Editorial: Canada must restore full consular activities in Havana

Antique cars and architecture in Havana. (Photo by Mark Medicoff)

The Canadian government has inflicted considerable hardship on hundreds of Cubans with its sudden curtailment of consular services at its embassy in Havana.

The move, which follows the unexplained and still mysterious medical symptoms reported by embassy staff and some family members, has shattered the educational and professional plans of Cubans. It also has seriously disrupted travel plans of Cubans who have family ties in Canada. The move, in early May, mirrored the one made by the United States, whose personnel is reporting similar symptoms that have yet to be traced to any source.

While Canada drastically reduced embassy staff in January, in May Foreign Affairs Canada abruptly announced it would no longer process applications for visitor and residence visas or work and study permits.

Suspicious minds suggest this was a copy-cat move reflecting the American initiative, whereby since 2017, Cubans have been forced to go to third countries for visa applications.

Cubans wishing to visit Canada now have to travel to Mexico for in-person contact with Canadian consular officials, imposing a huge burden on them, and adding substantially to the cost. And there is no certainty that the applications will be approved. Cubans can also do some of the work online, but again, Cubans have only limited Internet access and even then it comes at a substantial cost that few can afford.

For example, a medical doctor who has been coming to Montreal for 19 years to attend a four-day osteopathic conference had to cancel his airline ticket when he could not renew his multiple-entry visa, (renewed every five years) because of the embassy closure. As it is, it is very complicated for medical professionals to travel to conferences as they need permission from the Ministry of Health.

Another young couple had applied to study in Winnipeg where she had been accepted to university. After depositing over $27,000 in a Canadian Bank as required by the Canadian government and flying to Mexico City to complete their “biometrics,” they were rejected because they were deemed unwilling to return to their country after the four years of study. This story is not directly linked to the closing of the embassy except that they had to pay to fly to Mexico City and even then, were rejected. Very few Cubans even have visas for Mexico or the money to get there and back.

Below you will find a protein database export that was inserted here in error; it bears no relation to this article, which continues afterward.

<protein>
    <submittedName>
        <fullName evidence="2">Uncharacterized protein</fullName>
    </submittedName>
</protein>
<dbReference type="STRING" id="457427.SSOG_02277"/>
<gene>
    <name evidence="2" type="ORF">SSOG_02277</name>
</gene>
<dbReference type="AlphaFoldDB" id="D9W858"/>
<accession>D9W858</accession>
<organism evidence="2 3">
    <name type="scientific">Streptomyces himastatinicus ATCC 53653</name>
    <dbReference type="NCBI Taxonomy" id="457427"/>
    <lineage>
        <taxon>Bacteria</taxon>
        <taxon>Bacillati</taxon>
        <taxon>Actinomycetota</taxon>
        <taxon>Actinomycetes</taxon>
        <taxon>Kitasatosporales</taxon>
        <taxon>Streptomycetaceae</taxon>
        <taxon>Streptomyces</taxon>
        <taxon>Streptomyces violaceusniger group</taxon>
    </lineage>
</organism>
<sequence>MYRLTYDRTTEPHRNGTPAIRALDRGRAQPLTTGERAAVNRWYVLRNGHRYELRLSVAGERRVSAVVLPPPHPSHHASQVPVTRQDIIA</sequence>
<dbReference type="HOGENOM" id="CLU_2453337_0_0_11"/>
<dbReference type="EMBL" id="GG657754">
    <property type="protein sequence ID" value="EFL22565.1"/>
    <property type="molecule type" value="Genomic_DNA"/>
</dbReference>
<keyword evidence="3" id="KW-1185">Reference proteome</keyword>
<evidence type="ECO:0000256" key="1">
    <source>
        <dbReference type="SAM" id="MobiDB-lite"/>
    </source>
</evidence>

Similar stories of interrupted educational and professional advancement plans are posted online, as are curtailment of planned visits by those with Cuban family members who live here and count on regular reunions.

We urge the Canadian government to make arrangements with other friendly embassies so its officials can carry out consular activities on Canada’s behalf. This is common practice when countries break off relations and empower others to carry out consular duties.

Canada has always maintained good relations with Cuba. More than one million Canadians vacation there each year, and Canadian companies maintain solid business relations in Cuba. There is no reason why Canada should allow curtailment of consular operations in Havana to persist. The hardship imposed on many Cubans and their relatives and friends here is real and unnecessary.

While the Canadian government has been under a lot of pressure to protect the health of its employees in Havana, it has failed to provide practical alternatives for Cubans seeking consular services.

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